You need mentors who have been where you are and who have been where you want to go.  For me, the call of God on my life has always been to plant churches founded on the complete work of Christ and to build disciples who dream and dream big.  So, I have had to find people who have planted successful, healthy churches to find out how they did it.  To learn from a mentor is to avoid learning from mistakes.

When I find someone who has planted from nothing a successful, healthy church my eyes are on them.  When I find that the church is built on the complete work, I follow them.  When I find that the person is raising leaders with big dreams, I know that’s someone I want to emulate.  Not become – I am me and he is he, but I know they have gone the path before and know stuff I don’t know.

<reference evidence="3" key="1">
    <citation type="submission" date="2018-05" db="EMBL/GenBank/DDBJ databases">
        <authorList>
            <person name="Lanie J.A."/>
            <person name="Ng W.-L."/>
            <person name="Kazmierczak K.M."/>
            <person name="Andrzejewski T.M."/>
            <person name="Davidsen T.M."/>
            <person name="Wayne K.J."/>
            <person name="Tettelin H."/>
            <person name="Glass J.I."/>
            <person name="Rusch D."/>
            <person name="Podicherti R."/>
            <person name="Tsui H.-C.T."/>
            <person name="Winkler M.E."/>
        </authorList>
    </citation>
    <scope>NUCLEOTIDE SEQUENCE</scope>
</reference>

Now this is the important bit.  Although God has prepared mentors for you, and although many people will try and mentor you and have never been where you want to go, when you meet a true mentor (and this is the key:) you have to pursue them.  You have to chase them, they will never chase you.

Yesterday I had lunch with one of my mentors (I have three – that’s a good, healthy number, too many cooks spoil the broth and all that, and you can’t purse much more than that.  One or two is fine as well, three is just because I am greedy).  I drove well over an hour to him for a meeting that lasted an hour and a half, then drove back.  I contacted him and arranged the meeting.  I asked for his time.  I treat his time as sacred.  His name is Robert Maasbach, and I first met him at a healing meeting where my son was healed.  I since have been to his church many times, just sitting at the back getting refreshed and have sat at his feet learning from him again and again.  I invited him to preach for me one time, we had dinner and I found this stream of wisdom which I just tapped into.  Since then I try and meet him once a month.